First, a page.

I just recently finished J.M. Coetzee’s recent novel, _The Childhood of Jesus_. It was good! It’s often a bit hard to describe what Coetzee is doing in his books – “allegory” is close to right, but not exactly right, I think. Some people may not like that style. I don’t think it was a good as _Disgrace_ or _Waiting for the Barbarians_, and I probably personally enjoyed it a bit less than _Diary of a Bad Year_, but it’s a very good book (with some interesting and somewhat amusing scenes involving dock workers taking philosophy classes and trying to convince one of the main characters that they are worth-while.) Like all of Coetzee’s books, it reads pretty quickly, if you’re worried about too much time investment.

I’ve just stared Vasili Grossman’s _Life and Fate_, but don’t know if I’ll make it through this summer or not. The brilliance of it is clear right away, but working through it does feel a bit like re-fighting the battle of Stalingrad on one’s own.Report

Dale Miller
5 years ago

Julie Schumacher, Dear Committee Members… the letters of recommendation produced by an English professor in trying times. Was recommended to me by my Provost’s executive assistant.Report

Fritz
Fritz
5 years ago

Karl Ove Knausgard’s six-volume *My Struggle* is pretty awesome. Fourth volume just now coming out in English. The whole thing is a 3600-page commitment, but definitely worth it.Report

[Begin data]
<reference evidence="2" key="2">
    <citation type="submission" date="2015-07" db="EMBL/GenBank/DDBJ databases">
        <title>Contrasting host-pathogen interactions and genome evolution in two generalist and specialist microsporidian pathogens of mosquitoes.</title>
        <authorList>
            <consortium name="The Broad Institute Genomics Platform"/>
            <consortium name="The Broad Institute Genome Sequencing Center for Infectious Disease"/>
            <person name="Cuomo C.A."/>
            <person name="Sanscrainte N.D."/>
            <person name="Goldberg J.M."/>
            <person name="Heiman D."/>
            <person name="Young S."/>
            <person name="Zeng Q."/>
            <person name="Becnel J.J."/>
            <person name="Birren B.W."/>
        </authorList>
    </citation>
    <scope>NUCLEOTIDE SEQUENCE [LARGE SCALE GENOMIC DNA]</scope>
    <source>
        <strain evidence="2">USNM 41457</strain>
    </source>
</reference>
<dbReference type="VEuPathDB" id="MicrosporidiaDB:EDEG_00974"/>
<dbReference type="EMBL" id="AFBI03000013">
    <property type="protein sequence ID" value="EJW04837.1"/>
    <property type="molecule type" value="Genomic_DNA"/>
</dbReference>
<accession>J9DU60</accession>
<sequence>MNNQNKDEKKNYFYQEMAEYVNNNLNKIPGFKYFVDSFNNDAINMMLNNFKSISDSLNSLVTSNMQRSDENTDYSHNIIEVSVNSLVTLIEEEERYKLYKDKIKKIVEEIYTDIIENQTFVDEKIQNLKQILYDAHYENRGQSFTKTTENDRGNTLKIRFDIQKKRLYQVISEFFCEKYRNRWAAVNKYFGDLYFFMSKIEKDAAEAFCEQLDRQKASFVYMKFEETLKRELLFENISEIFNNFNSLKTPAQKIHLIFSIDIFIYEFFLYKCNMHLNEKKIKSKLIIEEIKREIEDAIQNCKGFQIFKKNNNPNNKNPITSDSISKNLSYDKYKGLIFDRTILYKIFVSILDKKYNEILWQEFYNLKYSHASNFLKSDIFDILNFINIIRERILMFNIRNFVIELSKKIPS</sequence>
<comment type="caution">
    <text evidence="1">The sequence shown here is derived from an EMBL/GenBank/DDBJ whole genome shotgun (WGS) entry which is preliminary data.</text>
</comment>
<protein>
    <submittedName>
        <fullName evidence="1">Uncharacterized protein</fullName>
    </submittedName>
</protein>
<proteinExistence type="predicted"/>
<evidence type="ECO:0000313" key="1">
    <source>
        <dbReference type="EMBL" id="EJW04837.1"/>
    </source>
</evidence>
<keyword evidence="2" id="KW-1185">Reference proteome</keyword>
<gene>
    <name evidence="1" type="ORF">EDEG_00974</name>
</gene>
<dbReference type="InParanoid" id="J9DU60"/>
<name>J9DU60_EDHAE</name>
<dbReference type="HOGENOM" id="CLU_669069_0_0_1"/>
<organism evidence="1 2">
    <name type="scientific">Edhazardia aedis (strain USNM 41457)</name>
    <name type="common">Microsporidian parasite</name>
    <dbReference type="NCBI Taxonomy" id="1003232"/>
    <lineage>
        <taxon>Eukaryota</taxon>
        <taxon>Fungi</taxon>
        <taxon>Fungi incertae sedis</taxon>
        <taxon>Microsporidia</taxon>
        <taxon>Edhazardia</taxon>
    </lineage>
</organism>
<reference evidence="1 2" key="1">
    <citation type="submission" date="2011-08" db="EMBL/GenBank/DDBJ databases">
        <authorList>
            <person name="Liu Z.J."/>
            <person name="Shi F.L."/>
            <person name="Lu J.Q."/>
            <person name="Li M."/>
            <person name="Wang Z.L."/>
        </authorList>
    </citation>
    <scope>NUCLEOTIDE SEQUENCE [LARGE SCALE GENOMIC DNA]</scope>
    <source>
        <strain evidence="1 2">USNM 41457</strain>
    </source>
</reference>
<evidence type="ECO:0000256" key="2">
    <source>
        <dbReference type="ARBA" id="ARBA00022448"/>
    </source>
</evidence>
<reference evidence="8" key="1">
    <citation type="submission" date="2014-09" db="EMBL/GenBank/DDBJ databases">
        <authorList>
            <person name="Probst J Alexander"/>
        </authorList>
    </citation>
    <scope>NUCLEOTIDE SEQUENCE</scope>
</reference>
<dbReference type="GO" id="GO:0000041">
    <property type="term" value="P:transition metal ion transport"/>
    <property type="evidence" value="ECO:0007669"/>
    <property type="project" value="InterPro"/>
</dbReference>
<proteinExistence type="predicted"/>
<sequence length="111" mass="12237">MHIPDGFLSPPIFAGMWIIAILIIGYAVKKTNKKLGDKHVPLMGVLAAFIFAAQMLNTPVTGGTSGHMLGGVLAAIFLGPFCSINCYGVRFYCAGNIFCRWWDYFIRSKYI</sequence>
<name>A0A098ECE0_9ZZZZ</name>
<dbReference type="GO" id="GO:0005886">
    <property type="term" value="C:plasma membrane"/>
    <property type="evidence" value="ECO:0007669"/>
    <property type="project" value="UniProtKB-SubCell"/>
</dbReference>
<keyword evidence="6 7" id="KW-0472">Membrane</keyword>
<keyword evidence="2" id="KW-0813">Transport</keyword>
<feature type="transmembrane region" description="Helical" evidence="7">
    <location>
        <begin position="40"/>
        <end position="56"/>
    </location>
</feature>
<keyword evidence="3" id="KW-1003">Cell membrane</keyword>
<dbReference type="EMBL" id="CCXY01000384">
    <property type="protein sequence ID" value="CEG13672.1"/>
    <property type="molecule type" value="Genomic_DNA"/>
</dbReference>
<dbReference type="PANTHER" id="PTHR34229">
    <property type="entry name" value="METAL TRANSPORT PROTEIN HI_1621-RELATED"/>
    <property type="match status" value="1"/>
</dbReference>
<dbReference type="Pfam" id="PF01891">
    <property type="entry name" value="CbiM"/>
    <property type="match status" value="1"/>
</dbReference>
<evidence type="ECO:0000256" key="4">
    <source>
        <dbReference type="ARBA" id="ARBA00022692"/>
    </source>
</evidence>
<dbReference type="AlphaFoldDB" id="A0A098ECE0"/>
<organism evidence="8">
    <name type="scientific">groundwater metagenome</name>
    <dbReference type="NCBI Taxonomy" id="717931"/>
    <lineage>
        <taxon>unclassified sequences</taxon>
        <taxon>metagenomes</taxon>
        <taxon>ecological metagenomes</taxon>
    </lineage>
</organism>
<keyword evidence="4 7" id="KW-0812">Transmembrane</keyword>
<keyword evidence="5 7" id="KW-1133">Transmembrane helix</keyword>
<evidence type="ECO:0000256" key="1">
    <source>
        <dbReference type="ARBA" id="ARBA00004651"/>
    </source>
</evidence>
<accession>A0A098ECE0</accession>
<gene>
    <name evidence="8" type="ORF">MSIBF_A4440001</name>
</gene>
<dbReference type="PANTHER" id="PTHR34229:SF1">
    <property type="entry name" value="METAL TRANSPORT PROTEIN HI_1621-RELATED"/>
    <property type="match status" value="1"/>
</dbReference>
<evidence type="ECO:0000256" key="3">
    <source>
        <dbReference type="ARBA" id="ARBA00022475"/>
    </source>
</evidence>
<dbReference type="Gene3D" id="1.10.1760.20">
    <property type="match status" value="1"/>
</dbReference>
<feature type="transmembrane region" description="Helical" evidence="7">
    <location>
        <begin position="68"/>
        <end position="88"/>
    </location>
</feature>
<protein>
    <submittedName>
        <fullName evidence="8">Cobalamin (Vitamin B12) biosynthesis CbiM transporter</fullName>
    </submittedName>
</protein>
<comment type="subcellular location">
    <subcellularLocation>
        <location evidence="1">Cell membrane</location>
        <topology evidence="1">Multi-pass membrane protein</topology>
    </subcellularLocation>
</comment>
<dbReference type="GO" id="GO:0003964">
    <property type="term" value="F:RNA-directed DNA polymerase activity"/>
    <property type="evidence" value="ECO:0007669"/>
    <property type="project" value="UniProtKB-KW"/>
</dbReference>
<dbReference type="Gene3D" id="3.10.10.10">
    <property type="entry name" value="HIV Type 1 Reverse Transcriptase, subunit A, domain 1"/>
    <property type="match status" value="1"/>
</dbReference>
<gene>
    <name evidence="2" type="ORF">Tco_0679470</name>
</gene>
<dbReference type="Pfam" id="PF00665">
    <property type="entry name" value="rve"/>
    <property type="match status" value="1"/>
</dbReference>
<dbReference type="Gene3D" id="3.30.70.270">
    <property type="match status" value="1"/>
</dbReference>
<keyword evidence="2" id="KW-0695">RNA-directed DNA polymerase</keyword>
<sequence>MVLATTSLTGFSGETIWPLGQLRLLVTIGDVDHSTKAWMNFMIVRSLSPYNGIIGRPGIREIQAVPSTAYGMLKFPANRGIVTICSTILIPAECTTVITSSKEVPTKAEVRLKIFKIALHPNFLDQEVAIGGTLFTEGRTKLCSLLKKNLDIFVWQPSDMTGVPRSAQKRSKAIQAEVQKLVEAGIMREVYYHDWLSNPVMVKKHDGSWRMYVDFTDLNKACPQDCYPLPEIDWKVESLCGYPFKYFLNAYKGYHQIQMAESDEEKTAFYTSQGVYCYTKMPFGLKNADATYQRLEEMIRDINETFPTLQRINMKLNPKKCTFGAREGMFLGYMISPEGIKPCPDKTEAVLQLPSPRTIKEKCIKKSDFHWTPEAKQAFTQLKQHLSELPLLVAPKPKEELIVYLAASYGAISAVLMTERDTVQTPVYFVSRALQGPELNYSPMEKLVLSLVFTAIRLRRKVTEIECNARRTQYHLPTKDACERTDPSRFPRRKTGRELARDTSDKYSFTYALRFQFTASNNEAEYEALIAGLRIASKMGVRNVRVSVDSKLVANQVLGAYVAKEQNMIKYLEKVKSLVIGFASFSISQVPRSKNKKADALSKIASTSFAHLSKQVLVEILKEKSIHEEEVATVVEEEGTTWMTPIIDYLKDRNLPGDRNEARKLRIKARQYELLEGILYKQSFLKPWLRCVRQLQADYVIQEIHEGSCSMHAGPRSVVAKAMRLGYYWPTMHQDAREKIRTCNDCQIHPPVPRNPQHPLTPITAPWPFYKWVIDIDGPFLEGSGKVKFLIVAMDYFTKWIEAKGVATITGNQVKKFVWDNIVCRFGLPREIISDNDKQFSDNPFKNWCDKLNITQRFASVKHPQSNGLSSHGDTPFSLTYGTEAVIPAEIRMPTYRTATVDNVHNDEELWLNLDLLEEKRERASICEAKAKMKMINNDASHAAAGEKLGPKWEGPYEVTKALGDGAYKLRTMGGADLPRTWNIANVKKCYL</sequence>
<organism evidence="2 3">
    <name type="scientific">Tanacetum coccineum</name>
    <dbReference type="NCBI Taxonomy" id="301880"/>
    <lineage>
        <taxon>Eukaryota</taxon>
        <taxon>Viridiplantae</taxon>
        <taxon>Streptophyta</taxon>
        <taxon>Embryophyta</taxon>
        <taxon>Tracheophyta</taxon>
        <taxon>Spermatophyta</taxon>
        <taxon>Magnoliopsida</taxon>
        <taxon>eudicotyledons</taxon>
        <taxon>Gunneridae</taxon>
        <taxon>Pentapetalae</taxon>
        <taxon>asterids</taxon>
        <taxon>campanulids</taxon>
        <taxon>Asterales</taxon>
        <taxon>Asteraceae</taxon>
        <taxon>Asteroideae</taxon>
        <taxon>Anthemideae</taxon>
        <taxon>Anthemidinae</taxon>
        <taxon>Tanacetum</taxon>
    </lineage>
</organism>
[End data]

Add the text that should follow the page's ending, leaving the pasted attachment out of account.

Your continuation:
HK Andersen
HK Andersen
5 years ago

Seveneves, by Neal Stephenson. Or Anathem, especially if you are working on a dissertation and feeling like it may be driving you a little bit mad.Report

Kenny Pearce
5 years ago

Ursula Le Guin’s short story “Solitude” and (to a lesser extent) the stories in Four Ways to Forgiveness should be read alongside Wittgenstein’s Lectures and Conversations on Religion. Four Ways to Forgiveness also features a complex portrayal of a society struggling to move forward after the abolition of a brutal regime of slavery.Report

Daniel Groll
Daniel Groll
5 years ago

The Ibis Trilogy by Amitav Gosh. A truly rollicking tale. Very funny in parts. And super duper learned (but not at all boring) with respect to the history involved.

The entire Patrick Melrose series by Edward St. Aubyn. Though I would not call it light.

The Empire trilogy by J.G. Farrell. If you like A Dance to the Music of Time (and other series that are long and don’t really have a plot), you will like these.Report

Adam Omelianchuk
Adam Omelianchuk
5 years ago

Graham Greene’s novella The Tenth Man (1985), which illustrates how one can wrongly take advantage of another’s selfless sacrifice even if it is fairly offered. Set in World War II, a group of men being held prisoner by the Germans draw lots so as to supply three of their number to be shot for punitive reasons. The story is about how one of the men named Chavel trades his wealth for his life to a willing prisoner who then leaves his newly acquired estate to his sister and mother. As the story unfolds, Chavel wrestles with his act of cowardice and is indirectly confronted with the resentment that comes from the surviving sister who would give back the estate for the life of her brother.Report

Michel X.
Michel X.
5 years ago

For scifi:

Emily St. John Mandel – Station Eleven